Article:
Freddy and Jason aren’t the only names in this cast. Monica Keena (Dawson’s Creek), Katharine Isabelle (Ginger Snaps), and Destiny Child’s Kelly Rowland play teens caught in the middle of the battle royale.

I remember being a young child on vacation with my parents when I saw a trailer for King Kong vs. Godzilla. I had seen numerous Godzilla films, and the 1976 King Kong several times. So the thought of them fighting broke my fragile little mind. I demanded we stay in the hotel room that night so I could watch.

Then, in 1988, Who Framed Roger Rabbit brought together animated characters from Warner Bros., Disney, Turner Entertainment, and more. As I was a teenager, and never really into these characters at my youngest age, the impact was totally lost on me. I saw the film in theaters, thought it was mediocre, and haven’t seen it since.

Beyond those two I can’t think of any groundbreaking crossovers. Some minor ones occurred; such as Star Trek: Generations bringing together cast members from two Trek television series’ (something that had already been done numerous times on Star Trek: The Next Generation, thus lessening the film’s impact). Also, The Monster Squad reassembled the classic Universal Monsters for a kiddie comedy.

But fans wanted more.

So many ideas were teased. Studios knew what we liked, so 1997’s Batman and Robin made sly references to Superman, and 20th Century Fox put an Alien xenomorph skull on a Predator ship in Predator 2. The latter seemed most likely to happen again on film — both franchises were Fox properties in need of a boost. Yet, outside of the Dark Horse comics, nothing materialized for years.

The icons try out each others' weapons.

The icons try out each others’ weapons.

For me, though, more than Aliens and Predators, more than Superman and Batman, Freddy and Jason were the two I wanted to see.  Long had the rumor brewed about Hollywood’s (then) top-grossing slashers, Jason Voorhees and Freddy Krueger, going toe-to-toe. I read about it in multiple Fangoria articles in the late 80s and early 90s.

I first saw A Nightmare on Elm Street during a party in 1987, around the time of A Nightmare on Elm Street 3: The Dream Warriors’ release.  I found the films so inventive and fun that I rewatched them endlessly, and anxiously awaited each new installment in the series.  As detailed during the Now Playing Podcast review, I even cosplayed for the release of Freddy’s Dead: The Final Nightmare.  By 2003 I was happy for any new Nightmare, let alone one that pitted villain Freddy against Friday the 13th icon Jason.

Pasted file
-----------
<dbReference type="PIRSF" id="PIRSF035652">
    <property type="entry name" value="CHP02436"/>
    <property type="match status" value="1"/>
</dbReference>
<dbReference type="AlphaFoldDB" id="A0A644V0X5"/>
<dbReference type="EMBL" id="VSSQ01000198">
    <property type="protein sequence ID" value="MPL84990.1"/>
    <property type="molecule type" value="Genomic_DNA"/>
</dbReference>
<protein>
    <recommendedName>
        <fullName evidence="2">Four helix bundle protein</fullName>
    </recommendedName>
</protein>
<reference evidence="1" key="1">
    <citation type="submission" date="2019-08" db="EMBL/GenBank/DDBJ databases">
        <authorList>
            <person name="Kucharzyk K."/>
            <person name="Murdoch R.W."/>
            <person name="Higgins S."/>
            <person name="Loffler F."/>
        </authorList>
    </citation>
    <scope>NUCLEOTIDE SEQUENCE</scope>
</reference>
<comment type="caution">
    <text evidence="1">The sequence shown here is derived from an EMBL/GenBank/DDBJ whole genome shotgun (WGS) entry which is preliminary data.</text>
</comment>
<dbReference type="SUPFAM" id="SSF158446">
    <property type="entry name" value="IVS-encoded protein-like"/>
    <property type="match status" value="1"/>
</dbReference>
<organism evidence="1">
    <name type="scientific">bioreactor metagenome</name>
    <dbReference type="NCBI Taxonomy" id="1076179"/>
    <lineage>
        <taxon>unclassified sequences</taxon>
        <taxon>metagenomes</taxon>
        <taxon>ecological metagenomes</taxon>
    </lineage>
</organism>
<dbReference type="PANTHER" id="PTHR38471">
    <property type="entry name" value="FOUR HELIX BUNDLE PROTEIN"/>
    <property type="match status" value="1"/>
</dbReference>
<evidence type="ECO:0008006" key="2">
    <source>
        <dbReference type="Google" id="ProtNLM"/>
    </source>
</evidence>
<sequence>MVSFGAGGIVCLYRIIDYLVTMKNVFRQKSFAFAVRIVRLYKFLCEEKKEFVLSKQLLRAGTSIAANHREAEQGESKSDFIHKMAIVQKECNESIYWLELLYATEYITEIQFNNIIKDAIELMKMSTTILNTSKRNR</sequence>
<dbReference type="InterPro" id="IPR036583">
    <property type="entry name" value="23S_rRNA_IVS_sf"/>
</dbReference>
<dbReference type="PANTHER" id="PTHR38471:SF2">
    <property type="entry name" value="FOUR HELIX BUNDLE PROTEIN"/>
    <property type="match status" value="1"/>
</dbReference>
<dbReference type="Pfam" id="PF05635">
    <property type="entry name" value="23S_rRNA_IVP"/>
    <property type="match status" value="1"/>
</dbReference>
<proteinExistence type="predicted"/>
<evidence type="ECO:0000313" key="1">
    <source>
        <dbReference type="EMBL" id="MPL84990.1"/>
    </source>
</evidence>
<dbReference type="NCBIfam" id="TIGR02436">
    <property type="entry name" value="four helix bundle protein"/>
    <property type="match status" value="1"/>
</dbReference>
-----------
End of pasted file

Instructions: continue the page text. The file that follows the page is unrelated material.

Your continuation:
I was never as big a fan of the Crystal Lake zombie as I was Freddy, but I did also enjoy the Friday the 13th series.  Some of the first R-rated horror I ever saw was Friday the 13th when I came home to find older kids in my house watching it.  I tried to join them but the carnage, specifically the decapitation at the end of the 1980 original film, had me fleeing the room.  When I finally became a full-fledged horror hound in my early teen years I returned to the franchise when Jason Takes Manhattan was released.  While the films lacked the visual panache of the Nightmare series I still enjoyed the films as a guilty pleasure.  Over time the series grew in my esteem to be another favorite.

Freddy was killed by fire, but flames don't slow down Jason.

Freddy was killed by fire, but flames don’t slow down Jason.

As such, having both serialized slashers come together would be a dream come true.  Or, if done wrong, perhaps a nightmare.

Yet despite the rumors in the horror press and the anticipation by fans such as myself, the killer crossover took 15 years to materialize.  Full credit for finally bringing the crossover to screen in the 21st Century must be given to New Line Cinema.